Posted on 30/1/2024

Ink marks the spot: Signature standards in patent assignments

A recent decision of the EPO Boards of Appeal calls into question whether even qualified electronic signatures are suitable for use in assignment documents.

We previously reported, here, on a Notice of the European Patent Office (EPO) issued on 22 October 2021, which highlighted that the EPO would accept either wet ink signatures or qualified electronic signatures on assignment documents supporting the request for the transfer of a European patent application.

The requirements of qualified electronic signatures are stringent and most commonly available signature software programs are unable to generate them. Despite this, the willingness of the EPO to accept such electronic signatures was considered a positive step towards more digital working.

However, a recent decision of the EPO Boards of Appeal (BoA) (J 0005/23) now calls into question whether even qualified electronic signatures are suitable for use in assignment documents.


The appeal in question was filed by the applicant of a European patent application against a decision of the EPO Legal Division, which rejected the applicant’s request to record the transfer of the application to another party on the European Patent Register.

The applicant’s request was based on an electronic copy of an assignment agreement, which contained “text string signatures” for both the assignor and the assignee. A “text string signature” is defined as a “string of characters, preceded and followed by a forward slash (/), selected by the signatory to prove their identity and intent to sign”.

The Legal Division deemed these “text string signatures” non-compliant with the EPO’s October 2021 Notice, emphasising the requirement for an assignment document to be signed using wet ink or a qualified electronic signature.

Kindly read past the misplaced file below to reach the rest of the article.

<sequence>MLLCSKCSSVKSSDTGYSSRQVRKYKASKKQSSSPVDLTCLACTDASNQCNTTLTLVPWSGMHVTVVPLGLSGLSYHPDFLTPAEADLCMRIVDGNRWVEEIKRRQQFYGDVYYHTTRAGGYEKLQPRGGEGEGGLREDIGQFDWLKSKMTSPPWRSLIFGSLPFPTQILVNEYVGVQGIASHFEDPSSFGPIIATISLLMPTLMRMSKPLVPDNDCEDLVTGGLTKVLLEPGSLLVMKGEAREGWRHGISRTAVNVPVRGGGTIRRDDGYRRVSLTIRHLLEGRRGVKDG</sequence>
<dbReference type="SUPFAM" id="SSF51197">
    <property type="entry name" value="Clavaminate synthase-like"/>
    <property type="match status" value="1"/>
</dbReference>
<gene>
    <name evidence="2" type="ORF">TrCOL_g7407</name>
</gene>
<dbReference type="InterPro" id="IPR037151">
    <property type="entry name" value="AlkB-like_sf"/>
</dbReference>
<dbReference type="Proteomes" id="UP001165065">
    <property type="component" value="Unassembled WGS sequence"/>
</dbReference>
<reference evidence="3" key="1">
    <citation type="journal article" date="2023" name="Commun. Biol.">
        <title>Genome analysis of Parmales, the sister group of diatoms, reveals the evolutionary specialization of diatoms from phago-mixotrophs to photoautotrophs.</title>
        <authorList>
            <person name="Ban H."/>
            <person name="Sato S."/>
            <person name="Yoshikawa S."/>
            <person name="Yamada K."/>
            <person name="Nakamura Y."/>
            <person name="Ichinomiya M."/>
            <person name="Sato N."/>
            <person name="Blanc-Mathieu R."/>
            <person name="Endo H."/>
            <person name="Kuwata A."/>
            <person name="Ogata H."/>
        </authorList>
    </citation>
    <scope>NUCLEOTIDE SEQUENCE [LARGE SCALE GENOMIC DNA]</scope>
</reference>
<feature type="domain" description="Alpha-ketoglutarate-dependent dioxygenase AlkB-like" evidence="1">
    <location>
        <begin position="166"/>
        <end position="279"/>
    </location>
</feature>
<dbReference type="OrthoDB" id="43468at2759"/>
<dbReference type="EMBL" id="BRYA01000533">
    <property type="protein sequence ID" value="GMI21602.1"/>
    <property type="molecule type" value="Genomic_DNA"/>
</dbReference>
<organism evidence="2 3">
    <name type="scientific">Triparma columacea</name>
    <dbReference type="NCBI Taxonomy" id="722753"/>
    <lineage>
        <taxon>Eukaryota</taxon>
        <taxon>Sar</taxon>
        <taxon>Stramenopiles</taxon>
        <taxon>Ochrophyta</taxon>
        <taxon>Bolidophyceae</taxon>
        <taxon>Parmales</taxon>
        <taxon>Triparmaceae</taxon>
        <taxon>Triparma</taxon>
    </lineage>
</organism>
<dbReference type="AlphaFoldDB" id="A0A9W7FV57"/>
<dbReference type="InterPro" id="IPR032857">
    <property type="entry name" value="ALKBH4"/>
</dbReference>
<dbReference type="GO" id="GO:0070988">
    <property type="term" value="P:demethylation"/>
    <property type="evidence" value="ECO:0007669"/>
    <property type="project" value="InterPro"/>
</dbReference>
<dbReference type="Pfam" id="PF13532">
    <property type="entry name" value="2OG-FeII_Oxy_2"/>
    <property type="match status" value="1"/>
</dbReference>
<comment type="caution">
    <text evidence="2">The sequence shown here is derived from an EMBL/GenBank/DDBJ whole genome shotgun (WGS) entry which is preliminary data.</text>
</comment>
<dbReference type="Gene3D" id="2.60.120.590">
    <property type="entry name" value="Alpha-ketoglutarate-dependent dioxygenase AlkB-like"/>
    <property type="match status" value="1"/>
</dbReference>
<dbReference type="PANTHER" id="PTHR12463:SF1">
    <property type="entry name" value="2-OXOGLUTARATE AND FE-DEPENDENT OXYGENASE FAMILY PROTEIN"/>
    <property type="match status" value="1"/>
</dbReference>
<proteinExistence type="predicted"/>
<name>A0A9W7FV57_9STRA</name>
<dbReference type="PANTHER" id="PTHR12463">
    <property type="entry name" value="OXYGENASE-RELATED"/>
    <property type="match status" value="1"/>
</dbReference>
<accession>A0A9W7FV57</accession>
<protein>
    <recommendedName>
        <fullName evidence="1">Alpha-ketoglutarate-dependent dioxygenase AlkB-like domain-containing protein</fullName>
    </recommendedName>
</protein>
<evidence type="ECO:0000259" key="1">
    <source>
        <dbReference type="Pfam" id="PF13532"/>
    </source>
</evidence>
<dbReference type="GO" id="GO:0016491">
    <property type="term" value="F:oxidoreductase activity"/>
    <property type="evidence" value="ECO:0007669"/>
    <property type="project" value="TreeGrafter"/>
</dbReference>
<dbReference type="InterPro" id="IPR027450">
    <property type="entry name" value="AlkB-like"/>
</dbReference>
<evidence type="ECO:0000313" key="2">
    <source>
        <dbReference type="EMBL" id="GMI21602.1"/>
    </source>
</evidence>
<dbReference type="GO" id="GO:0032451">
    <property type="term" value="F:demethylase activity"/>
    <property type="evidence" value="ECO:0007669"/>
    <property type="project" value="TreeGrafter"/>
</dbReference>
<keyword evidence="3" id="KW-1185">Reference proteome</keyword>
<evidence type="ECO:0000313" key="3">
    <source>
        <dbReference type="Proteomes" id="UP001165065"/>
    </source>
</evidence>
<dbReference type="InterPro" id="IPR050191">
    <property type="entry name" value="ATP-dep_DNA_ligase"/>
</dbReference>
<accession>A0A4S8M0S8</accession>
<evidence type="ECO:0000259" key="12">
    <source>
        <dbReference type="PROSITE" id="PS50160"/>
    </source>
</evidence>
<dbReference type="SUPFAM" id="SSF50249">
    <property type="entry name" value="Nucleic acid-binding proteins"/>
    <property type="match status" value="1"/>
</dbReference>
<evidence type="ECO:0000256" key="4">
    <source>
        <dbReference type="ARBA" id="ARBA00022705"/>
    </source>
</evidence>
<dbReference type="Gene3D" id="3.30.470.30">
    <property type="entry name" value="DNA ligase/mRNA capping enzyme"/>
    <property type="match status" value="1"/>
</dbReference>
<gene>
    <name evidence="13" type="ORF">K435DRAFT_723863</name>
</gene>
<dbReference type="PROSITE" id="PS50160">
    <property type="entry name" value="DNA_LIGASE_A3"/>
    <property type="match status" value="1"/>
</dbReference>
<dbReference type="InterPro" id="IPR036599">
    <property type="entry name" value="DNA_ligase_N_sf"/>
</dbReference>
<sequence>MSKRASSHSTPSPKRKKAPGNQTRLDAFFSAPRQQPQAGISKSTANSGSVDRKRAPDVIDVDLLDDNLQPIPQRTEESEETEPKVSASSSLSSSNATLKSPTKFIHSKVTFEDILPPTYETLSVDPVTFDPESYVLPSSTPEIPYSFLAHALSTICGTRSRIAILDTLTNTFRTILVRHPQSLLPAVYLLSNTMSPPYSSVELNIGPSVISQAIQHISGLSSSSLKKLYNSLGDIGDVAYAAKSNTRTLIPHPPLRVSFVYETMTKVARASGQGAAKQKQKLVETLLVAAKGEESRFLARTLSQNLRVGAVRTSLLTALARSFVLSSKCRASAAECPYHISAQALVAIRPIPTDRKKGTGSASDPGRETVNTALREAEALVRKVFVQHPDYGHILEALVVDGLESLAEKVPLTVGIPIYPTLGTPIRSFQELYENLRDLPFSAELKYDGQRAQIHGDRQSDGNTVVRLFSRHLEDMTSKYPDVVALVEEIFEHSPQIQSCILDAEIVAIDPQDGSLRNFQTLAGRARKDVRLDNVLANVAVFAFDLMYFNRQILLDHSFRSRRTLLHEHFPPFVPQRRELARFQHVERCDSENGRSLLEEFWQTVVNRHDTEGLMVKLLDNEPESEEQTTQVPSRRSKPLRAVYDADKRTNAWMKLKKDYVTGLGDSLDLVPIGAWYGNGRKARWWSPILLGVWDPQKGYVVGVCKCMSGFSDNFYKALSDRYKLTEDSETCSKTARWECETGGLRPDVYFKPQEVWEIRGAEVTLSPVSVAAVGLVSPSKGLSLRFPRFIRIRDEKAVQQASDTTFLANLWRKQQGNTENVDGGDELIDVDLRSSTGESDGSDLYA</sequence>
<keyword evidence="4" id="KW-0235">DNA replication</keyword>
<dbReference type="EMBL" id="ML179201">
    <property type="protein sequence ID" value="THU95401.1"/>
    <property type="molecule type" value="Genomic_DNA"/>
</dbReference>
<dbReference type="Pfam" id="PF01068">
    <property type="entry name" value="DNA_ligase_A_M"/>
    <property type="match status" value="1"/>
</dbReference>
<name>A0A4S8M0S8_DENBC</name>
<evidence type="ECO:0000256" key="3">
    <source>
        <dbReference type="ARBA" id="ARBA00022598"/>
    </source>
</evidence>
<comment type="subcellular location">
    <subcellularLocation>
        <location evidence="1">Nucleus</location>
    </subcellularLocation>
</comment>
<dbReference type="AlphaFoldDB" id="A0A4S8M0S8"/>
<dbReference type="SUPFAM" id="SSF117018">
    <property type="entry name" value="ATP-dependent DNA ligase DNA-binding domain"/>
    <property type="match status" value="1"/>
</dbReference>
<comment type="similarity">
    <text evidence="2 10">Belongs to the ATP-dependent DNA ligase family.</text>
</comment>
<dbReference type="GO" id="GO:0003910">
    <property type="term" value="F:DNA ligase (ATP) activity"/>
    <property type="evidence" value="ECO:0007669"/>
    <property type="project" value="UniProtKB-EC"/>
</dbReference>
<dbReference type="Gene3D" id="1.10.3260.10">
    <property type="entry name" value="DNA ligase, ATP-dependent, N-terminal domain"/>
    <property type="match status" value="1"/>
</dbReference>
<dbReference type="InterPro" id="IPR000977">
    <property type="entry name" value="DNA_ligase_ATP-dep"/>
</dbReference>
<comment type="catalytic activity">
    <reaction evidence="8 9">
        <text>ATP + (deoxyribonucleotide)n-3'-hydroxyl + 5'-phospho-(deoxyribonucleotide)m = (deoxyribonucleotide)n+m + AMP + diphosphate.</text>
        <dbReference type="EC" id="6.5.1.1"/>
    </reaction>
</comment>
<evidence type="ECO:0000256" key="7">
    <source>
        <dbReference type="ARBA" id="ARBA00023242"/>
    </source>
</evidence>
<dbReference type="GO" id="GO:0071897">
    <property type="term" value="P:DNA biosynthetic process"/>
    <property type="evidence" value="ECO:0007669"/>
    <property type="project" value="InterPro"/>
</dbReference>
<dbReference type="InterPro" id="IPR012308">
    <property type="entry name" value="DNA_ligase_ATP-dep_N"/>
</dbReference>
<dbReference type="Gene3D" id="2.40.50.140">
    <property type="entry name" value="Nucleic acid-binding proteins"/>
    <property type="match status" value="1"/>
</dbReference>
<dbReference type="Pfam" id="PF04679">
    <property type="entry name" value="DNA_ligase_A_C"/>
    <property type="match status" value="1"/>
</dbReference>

In the applicant’s appeal to the BoA, it referenced a decision of the President of the EPO dated 14 May 2021 regarding electronic document filing, to argue that “text string signatures” should be allowable in assignment documents.

Board of Appeal’s Decision

In its decision, the BoA referred to Article 72 of the European Patent Convention (EPC), which reads:

“an assignment of a European patent application shall be made in writing and shall require the signature of the parties to the contract”.

The BoA’s decision centered on the interpretation of the term “signature” in Article 72 EPC, considering the Vienna Convention on the Law of Treaties. The Board concluded that a signature in an assignment contract must create an objectively verifiable link between the signature and the signatory. The Board stated that considering any type of text in electronic form which refers to the name of a person as a “signature” within the meaning of Article 72 EPC would be at odds with this rationale.

The BoA also stated that the decision of the President of the EPO referred to by the applicant only related to the manner in which documents may be filed in proceedings before the EPO, and not to the requirements for a valid assignment contract, meaning that the Decision was not applicable to the case at hand.

The BoA then turned its attention to the EPO’s Notice of 22 October 2021, which had deemed qualified electronic signatures acceptable in assignment documents. The Board commented that the Notice was not a legal instrument by a competent legislative body and so could not be relied on when interpreting the term “signature” in Article 72 EPC. The Board went on to state that without a different definition in the Implementing Regulations, “signature” in Article 72 EPC refers strictly to a handwritten depiction on the assignment contract. The Board thus dismissed the appeal, maintaining that, at present, electronic signatures, including qualified electronic signatures, do not comply with the formal requirements of Article 72 EPC for assignment agreements.


This case signals a departure from the EPO’s October 2021 Notice, emphasising that, at least for now, only wet ink signatures are deemed acceptable on assignment agreements for them to be recordable on the European Patent Register.

Nevertheless, the Board clarified that Article 72 EPC does not explicitly prohibit introduction of a definition for the term “signature” in the Implementing Regulations, which encompasses electronic signatures – and so, such signature forms may become allowable in future.

Until a concrete change in the law takes place, however, we strongly recommend that wet ink signatures be used on assignment documents if their recordal on the European Patent Register is intended.

If you have any questions about protecting your intellectual property get in touch to speak to one of our attorneys.

Wilson Gunn